Screen Shot 2015-04-25 at 3.13.30 PM

When school started up again, I began to explore different parts of America on Google Map street view. I was drawn to the most rural places, because I grew up in a city and have minimal exposure to living in rural America. Also, often when traveling (at least in my family), we tend to visit cities, both familiar cities where family lives like Los Angeles and Denver, as well as cities we have not seen before. In my writing class, we were talking once about the experience of driving through rural, almost empty areas of the country and trying to imagine what kind of person lives in the houses you pass by. As I looked through Google Maps and chose specific locations to zoom in on, I kept this framework of trying to imagine the lives that inhabit these locations in mind. I selected which specific roads/towns to zoom in on based on whether the  street or town names appealed to me.

Screen Shot 2015-04-07 at 10.39.16 AM Screen Shot 2015-04-08 at 8.40.49 AM Screen Shot 2015-04-10 at 10.21.19 AM

My map will depict aspects of American life that do not appear on maps but that mark the memories and locations of experiences in peoples’ memories. For example, a field where a child found a four leaf clover, or a road where a car accident occurred, or a place where a teenager smokes their first cigarette…these types of milestones do not show up on the terrain or maps of America, but they are very much a part of growing up in the specific spaces. The inspiration for the “invisible” aspect of my map comes from anthropologist Kathleen Stewart’s Ordinary Affects, an ethnography of American life that she depicts through non-fictional vignettes of the ‘ordinary’. I hope to map ordinary affects in my conference project. I am still decided how exactly to present this concept. I began with collage of rectangular pictures shown in the second image of this post and intended to make a 40 by 40″ map in that style. On top of the ‘surface’ (the screenshots of different street views), I would write in sharpie the ordinary event that occurred there which would be the sign system.

IMG_9106

I’m not sure what the connection system would be in this map. When I brought my digital sketch to conference, Una and I discussed ways that I could use the map to combat competing discourses that define American life. We thought of using a chart of the stock market crash as a “surface” containing holes which reveal the screenshot images I took and the sign system details that explain the ordinary events that occurred in the spaces.

conference

The issue now is that the draft I have is rectangular and therefore not 40 by 40, and I can’t use as many images as I hoped to. I also want to make sure it is read as a map.

Self Portrait: A Map of Emotional States

Screen Shot 2015-03-09 at 1.48.17 PM
Detail

Detail

Detail

Detail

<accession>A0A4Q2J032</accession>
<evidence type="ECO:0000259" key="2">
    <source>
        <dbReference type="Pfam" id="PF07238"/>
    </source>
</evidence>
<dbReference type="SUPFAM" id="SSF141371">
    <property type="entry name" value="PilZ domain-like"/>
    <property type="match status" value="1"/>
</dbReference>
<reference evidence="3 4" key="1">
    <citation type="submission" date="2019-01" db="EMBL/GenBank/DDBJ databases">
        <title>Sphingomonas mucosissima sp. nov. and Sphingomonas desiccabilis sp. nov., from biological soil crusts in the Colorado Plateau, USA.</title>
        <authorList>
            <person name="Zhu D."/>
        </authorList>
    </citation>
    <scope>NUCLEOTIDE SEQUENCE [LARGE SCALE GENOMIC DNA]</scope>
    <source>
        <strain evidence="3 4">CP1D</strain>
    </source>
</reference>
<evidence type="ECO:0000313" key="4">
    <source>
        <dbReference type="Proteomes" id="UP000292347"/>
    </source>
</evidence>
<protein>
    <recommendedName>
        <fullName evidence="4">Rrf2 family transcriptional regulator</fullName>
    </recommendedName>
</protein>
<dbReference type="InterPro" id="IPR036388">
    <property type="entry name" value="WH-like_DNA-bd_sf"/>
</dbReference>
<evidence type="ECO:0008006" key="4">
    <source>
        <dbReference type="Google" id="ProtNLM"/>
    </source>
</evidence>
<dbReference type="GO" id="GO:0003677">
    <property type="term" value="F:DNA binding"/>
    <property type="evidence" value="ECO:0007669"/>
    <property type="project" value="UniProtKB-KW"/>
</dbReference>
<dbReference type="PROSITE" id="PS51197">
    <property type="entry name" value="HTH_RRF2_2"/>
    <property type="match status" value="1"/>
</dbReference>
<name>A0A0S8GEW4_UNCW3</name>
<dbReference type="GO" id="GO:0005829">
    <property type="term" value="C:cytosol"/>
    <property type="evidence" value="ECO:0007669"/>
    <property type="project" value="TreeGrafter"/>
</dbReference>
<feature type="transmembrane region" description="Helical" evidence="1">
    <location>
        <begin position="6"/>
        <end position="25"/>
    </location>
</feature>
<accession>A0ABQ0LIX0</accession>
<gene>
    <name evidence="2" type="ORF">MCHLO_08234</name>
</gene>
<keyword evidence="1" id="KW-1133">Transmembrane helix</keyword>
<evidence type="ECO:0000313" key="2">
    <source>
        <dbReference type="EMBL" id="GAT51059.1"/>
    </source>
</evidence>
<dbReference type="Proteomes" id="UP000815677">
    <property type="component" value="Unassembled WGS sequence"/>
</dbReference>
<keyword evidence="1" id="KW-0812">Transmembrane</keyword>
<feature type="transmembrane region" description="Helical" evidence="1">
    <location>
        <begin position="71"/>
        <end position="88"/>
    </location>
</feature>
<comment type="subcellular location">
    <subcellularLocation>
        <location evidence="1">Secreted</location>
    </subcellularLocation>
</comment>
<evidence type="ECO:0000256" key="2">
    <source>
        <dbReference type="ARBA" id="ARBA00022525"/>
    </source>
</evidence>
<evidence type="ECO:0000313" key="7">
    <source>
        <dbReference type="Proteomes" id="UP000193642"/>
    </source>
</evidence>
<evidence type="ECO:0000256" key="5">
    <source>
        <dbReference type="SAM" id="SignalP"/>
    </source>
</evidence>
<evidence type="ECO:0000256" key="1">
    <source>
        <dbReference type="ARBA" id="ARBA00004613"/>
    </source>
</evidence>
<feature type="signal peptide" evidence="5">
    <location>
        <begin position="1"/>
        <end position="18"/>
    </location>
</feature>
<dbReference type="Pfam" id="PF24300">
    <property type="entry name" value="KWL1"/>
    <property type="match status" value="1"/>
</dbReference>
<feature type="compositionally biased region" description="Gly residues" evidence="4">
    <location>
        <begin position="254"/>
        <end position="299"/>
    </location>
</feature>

As you can see, my final map differs quite dramatically from the one I initially presented for crit. This is due, in large part, to technical difficulties that arose unexpectedly. When I realized that my first idea was not going to work, I was sitting at a computer in the library mac lab feeling frustrated and anxious, because I had no idea what to do next and the rough draft was due in a few days. I opened up a new Photoshop page and started randomly scribbling with the paint tool, and an idea came to me that seemed pretty simple: to create abstract areas as an artistic representation of different moods. The first mood I started with was Anxiety. Screen Shot 2015-03-09 at 2.48.04 PM What I ended up with was a square with different triangular sections of emotion. I drew over it it, in sharpie, symbols that represented objects or locations where I felt the emotions and used arrows to demonstrate how I get from one emotion to another. I wanted, however, to create a surface that better resembled a traditional map, so I decided to create an imaginary land mass and divide it into sections for the different emotions that were not all the same shape as each other (like they were in my draft). I combined the outlines of real physical locations that are important to me, and then divided the area into the emotions. Screen Shot 2015-03-09 at 2.53.21 PM Then, I sketched out different symbols to represent places, times, or concepts that corresponded with the emotions. I drew lines, based on highway lines on maps, that showed the paths and directions between the different emotions. Screen Shot 2015-03-09 at 1.48.17 PM In my final version, I did not use all of the ideas I came up with while sketching because I wanted to be able to make a small number detailed symbols rather than a larger number of simple  ones. I was initially planning on labeling the black pathways in sharpie, but after I printed my map out, I realized that it would look too cluttered, so as a result the map remains intentionally a little vague. When I presented an earlier version of this map, Una and Angela suggested I add more to the surface to make it look less flat. I resolved the flatness issue by drawing swiggly lines around the symbols, loosely based on topographical lines and tree rings. The number of lines represents the number of years that that place/idea/belief/person has impacted my life. Finally, I drew dashed lines around the perimeter of the mass to illustrate the future potential of each emotional and my life as a whole, thus suggesting that the map is transient and changeable. The word “State” served as a large influence on my map making process. I find it curious and interesting that in the English language, the word can mean both a physical area (ie the state of Illinois or in reference to the State as a country) and an emotional territory. The TV show “United States of Tara”, which I do not watch, depicts the life of a woman with Multiple Personality Disorder, and the title is a pun that plays off of the double meaning of State. The duality of State is perfect for a creative mapmaking project, because it enables the map maker, in this case me, to translate an invisible concept into a physical region or location. My map proposes that one can look at my emotions as physical territory: connected, navigable, and segmented somewhat arbitrarily. While creating the map, I did not reference any artist’s work directly, but the ideas behind it resemble the brain phrenology that we looked at on the first day of class and Wolfli, who mapped his emotional turmoil albeit in a less straight-forward manner.